les Davey de France

Alan and Pat live and work in Bordeaux. Alan is a pastor and Pat was a nurse. Now we work with UFM worldwide. Read on! (If you'd like to know what took us to Bordeaux, then start with the archives from September 2004)

Saturday, October 26, 2019

Migration

Hundreds of cranes flew over the flats earlier in their enormous V formations while a cat hunted in the weeds below us and a languid bird of prey circled above.

We may be in the city centre, but nature is all around.


Why don't you write us no more?

This last week we have been away from home in a little Bavarian village called Teisendorf for a conference of pastors in international churches. 

We mused with some other British people there. When British people run conferences you sleep in bunk beds, you eat beans on toast and it's cheap. When Americans run conferences you eat good food, you sleep in hotel rooms, you have unlimited snacks and lots of coffee, but you do pay perhaps a little more.

We had an afternoon off where we visited Salzburg. We wandered round the little shops before hitting the Mozartplatz and the more tourist-focused parts of the city. Two years ago we visited the castle on the hill and took the funicular railway so this year we gave that a miss and enjoyed some peace and calm instead.

I made an attempt at learning some German using Duolingo. 

Big mistake. I didn't learn anything of use whatsoever. 

If we go to Germany again I'll find a phrasebook or something.




Saturday, October 19, 2019

I'm very excited about the match tomorrow

Why?

Because my team will win!

Wales-France in the quarter-finals of the Rugby World Cup.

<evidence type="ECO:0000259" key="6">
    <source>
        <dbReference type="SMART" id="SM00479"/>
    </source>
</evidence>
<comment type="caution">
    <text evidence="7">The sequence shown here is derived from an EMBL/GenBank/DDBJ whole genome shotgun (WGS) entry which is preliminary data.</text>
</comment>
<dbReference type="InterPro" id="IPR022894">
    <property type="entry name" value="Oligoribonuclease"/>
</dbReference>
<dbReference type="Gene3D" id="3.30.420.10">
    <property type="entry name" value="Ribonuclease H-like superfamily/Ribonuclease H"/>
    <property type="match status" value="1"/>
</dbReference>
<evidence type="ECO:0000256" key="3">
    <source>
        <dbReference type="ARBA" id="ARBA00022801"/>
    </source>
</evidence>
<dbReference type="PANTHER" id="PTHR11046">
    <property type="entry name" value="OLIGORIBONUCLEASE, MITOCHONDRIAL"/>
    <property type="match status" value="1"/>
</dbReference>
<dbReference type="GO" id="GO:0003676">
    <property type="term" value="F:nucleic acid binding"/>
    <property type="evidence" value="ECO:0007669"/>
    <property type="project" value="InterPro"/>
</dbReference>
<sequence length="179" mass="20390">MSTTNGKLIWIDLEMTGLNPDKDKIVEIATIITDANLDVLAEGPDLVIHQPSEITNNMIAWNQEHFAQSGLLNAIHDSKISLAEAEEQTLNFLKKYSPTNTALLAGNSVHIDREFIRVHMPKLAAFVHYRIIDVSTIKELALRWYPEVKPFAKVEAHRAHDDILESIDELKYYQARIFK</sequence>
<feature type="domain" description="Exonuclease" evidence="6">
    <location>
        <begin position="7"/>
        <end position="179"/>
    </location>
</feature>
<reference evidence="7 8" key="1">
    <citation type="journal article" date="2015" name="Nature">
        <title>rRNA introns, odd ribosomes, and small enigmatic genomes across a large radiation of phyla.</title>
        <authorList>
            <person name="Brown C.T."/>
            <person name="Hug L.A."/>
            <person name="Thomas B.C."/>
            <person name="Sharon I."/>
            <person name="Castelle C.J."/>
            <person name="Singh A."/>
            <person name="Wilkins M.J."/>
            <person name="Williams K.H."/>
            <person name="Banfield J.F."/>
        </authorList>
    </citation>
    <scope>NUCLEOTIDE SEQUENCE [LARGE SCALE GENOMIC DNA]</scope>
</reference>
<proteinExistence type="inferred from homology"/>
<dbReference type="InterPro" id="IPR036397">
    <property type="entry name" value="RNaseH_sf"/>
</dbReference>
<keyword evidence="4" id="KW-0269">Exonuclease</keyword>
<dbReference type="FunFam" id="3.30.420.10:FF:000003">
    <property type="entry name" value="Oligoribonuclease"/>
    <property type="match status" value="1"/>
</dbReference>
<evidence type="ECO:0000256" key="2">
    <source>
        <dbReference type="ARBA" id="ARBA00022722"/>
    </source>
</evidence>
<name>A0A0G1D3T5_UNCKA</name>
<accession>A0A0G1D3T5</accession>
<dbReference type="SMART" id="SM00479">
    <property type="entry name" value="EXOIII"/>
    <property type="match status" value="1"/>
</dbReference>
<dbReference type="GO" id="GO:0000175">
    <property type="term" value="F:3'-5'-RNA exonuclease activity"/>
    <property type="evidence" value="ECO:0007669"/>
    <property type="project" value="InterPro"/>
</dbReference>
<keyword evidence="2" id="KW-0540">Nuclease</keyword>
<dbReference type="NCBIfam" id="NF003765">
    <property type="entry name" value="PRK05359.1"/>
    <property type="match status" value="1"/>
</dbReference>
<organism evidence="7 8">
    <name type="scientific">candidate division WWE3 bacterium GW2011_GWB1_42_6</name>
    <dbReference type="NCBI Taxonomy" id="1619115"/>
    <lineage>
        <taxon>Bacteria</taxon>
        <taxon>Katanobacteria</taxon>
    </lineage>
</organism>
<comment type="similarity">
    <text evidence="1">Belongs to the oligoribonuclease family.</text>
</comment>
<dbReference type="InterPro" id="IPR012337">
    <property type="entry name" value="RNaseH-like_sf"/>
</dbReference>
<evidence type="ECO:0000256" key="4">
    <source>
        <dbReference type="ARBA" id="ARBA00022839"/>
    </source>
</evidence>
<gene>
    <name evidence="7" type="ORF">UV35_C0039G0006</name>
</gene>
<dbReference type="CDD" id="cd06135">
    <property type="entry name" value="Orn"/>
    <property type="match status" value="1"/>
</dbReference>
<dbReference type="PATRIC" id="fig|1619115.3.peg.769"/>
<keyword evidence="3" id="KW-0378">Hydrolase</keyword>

Wednesday, October 16, 2019

October in Bordeaux

means beautiful sunrises and savage storms!


Saturday, October 12, 2019

A concert

For one of our singing escapades we were accompanied by a percussionist who's also a serviceable pianist, and we all got on very well. She plays with the Bordeaux Wind Band who have a really good reputation. Most French towns of any size will have a wind band, a military band, called une harmonie, and the band will play at commemoration services etc.

Anyway the Bordeaux Wind Band give free concerts and when there's one coming up she sends us a little email to let us know. They play in a theatre in the middle of town, always at 5:15, and either on Saturday or Sunday.  In the past we hoped to go but were prevented by the rampaging gilets jaunes, but now that they no longer run amok in the town centre I was able to.

The band must have been about 60 strong, augmented by two harps and 5 or 6 double basses. The programme comprised arrangements of orchestral works, firstly Berlioz' overture "Le Carnaval Romain". This is a crazy frantic romp. I used to play it with the brass band as a nipper and I've always loved it. It has solos, notably for cor anglais.